New Debaters, Old Debates
From California to Colorado this week, candidates seeking election plunged headfirst into debating immigration issues, sticking to tried and true talking points and little else.
In Tuesday’s debate, California governor hopeful Meg Whitman called for E-Verify, border security and more costly, ineffective enforcement tactics. Her opponent, former governor Jerry Brown, supported a path to citizenship for undocumented workers. By Thursday, Nevada Senate-hopeful Sharron Angle followed the same tired immigration script against current Senator Harry Reid (D-NV). Whitman and Angle are just the latest politicians to jump on the enforcement bandwagon that exacerbates our immigration woes.
In The American Prospect, Adam Serwer explains how:
Pouring money into border security doesn't stop illegal immigration, which only leads to more demand for border security. The conditions for reforming the immigration system in a manner that allows the government more control and oversight over the migrant labor force are thus never reached. This is the enforcement paradox.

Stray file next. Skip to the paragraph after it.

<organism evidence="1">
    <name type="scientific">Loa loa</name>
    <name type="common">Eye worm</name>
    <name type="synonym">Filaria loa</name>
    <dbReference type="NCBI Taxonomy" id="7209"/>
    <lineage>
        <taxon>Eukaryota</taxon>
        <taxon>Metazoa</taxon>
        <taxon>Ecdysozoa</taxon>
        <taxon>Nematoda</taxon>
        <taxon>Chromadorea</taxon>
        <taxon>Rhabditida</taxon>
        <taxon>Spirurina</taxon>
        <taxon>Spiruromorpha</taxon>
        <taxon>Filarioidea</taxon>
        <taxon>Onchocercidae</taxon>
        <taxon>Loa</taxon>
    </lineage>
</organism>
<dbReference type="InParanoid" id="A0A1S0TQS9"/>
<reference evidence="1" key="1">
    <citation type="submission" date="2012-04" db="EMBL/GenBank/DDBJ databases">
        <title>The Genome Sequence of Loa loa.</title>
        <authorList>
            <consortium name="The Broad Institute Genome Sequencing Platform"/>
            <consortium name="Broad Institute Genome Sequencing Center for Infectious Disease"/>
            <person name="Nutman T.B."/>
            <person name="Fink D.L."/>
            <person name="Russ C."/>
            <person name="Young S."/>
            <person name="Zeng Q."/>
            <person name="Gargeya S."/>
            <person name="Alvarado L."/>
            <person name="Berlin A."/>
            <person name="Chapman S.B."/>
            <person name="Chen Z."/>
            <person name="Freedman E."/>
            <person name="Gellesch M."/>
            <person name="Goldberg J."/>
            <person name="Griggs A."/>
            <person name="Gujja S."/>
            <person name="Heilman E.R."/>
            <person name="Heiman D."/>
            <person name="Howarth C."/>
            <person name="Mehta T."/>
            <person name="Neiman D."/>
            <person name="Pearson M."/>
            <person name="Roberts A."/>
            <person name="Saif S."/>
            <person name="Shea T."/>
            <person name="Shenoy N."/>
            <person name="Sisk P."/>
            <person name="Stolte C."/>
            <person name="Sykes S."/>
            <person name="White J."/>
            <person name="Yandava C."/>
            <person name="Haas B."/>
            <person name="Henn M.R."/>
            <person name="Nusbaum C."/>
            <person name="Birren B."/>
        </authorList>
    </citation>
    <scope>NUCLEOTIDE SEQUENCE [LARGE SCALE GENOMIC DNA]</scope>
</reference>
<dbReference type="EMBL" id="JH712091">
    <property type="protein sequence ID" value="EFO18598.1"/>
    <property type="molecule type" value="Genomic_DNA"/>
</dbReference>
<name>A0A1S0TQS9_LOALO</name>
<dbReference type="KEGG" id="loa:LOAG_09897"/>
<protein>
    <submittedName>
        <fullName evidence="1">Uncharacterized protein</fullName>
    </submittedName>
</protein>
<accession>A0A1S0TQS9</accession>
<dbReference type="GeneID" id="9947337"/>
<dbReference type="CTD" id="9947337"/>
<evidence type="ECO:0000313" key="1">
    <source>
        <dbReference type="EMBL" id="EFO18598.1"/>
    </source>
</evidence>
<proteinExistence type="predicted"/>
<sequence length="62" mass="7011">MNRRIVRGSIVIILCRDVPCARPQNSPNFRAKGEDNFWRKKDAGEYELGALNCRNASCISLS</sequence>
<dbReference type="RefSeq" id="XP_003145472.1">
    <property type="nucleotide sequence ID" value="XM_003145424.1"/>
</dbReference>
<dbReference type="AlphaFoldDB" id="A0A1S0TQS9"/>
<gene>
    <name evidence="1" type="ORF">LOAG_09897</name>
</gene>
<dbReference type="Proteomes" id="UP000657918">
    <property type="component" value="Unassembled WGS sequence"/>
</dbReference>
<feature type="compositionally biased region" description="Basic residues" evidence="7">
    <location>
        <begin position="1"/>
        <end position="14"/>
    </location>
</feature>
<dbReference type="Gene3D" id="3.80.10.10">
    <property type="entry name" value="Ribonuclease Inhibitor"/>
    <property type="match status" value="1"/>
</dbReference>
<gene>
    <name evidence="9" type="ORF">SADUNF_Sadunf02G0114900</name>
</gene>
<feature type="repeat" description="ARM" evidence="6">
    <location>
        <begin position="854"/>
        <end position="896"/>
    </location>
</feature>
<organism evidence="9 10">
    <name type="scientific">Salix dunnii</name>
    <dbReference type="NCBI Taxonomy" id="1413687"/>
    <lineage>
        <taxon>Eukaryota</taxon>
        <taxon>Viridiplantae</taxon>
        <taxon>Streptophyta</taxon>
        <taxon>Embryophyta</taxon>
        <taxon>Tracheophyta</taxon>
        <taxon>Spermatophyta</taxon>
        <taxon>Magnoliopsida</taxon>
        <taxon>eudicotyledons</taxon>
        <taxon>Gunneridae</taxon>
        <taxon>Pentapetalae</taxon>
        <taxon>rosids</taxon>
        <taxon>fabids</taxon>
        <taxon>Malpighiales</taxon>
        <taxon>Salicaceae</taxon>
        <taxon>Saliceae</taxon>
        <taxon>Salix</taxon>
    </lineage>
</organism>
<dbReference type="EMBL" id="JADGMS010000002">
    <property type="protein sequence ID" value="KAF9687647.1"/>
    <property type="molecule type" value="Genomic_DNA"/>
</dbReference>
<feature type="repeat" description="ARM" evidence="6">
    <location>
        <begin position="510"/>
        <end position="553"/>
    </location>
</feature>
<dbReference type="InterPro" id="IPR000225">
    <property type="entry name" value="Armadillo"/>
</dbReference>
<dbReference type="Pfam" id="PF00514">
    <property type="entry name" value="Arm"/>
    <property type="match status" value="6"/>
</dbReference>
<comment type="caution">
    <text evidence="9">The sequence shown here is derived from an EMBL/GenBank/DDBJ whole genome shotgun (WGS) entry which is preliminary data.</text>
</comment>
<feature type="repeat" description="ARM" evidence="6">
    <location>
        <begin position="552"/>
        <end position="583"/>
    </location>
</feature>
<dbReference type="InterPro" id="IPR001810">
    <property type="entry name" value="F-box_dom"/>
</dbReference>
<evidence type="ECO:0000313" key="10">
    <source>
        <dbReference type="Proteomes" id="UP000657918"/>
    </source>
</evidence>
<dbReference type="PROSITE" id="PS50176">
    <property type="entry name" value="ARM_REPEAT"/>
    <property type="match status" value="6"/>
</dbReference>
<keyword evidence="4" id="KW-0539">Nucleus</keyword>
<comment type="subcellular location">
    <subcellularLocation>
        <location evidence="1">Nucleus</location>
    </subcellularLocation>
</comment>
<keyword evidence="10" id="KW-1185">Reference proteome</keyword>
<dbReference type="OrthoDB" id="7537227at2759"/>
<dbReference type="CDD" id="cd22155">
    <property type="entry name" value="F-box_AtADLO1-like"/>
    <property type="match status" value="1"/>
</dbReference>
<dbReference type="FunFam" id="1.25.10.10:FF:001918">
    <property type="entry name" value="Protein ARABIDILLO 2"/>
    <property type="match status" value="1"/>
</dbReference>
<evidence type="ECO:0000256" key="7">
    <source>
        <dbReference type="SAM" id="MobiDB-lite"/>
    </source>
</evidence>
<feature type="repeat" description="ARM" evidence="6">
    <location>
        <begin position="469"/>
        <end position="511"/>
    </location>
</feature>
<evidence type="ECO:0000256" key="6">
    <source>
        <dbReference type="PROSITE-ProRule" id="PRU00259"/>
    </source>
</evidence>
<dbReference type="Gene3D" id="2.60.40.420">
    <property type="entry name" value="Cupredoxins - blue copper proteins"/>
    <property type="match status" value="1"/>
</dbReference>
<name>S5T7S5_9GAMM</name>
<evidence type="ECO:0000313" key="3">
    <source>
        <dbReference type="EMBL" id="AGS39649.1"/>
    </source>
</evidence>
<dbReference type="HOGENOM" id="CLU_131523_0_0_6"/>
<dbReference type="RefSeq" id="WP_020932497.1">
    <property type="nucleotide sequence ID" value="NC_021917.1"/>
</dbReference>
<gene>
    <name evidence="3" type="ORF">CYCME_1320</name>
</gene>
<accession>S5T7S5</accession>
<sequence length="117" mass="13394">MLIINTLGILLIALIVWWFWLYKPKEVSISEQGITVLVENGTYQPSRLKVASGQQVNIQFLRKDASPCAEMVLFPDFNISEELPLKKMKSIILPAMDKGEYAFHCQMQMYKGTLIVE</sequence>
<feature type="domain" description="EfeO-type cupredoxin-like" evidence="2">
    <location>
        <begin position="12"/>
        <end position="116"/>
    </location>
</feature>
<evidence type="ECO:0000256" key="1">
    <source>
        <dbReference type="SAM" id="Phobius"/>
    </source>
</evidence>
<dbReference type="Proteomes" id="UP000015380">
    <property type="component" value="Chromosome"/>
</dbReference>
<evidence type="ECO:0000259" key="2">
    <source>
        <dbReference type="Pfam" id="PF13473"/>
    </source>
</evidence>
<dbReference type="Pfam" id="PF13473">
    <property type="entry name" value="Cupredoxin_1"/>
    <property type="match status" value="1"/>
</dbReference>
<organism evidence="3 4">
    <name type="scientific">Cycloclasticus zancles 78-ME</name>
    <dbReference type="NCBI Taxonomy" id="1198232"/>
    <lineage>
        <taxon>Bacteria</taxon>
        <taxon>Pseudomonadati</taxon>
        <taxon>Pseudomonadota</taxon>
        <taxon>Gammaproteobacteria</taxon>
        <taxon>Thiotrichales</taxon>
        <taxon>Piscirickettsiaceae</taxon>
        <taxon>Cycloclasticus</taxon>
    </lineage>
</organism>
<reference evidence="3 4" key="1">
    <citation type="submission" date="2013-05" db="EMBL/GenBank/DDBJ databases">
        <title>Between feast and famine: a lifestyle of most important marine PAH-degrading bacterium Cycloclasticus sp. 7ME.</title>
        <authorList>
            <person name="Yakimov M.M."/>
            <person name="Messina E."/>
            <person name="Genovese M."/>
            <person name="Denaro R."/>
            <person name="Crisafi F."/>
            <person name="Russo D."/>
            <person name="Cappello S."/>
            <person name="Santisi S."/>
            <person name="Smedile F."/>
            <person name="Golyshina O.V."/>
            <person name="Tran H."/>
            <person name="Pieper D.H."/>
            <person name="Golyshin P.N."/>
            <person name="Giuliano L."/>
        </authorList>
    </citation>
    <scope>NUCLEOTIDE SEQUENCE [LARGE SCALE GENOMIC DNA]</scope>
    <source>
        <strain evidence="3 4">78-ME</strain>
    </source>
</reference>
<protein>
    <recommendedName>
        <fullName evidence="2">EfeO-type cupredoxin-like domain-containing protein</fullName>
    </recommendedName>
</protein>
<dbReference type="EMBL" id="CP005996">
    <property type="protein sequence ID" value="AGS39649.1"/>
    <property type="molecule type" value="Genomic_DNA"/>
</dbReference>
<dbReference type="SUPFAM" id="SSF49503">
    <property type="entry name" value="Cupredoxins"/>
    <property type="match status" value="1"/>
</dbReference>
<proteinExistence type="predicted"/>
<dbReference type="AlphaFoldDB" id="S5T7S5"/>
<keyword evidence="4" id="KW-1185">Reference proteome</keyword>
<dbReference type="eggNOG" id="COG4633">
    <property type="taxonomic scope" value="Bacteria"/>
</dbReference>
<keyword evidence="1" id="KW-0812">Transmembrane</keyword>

Indeed, we can’t keep scaling up enforcement in the hopes of ending undocumented immigration without also making it easier for people to migrate legally and extending legal status to the millions deeply rooted in our economy and society. But opponents of comprehensive immigration reform are quick to draw a line in the sand on the legality question; we aren’t against legal immigrants, they claim, just undocumented immigrants. So it’s baffling, but ultimately predictable, that politicians bent on stopping undocumented immigration won’t consider any kind of reform that could actually achieve this goal. Candidates will continue to answer how they’re supposed to on immigration, and propose ineffective fixes for a broken system.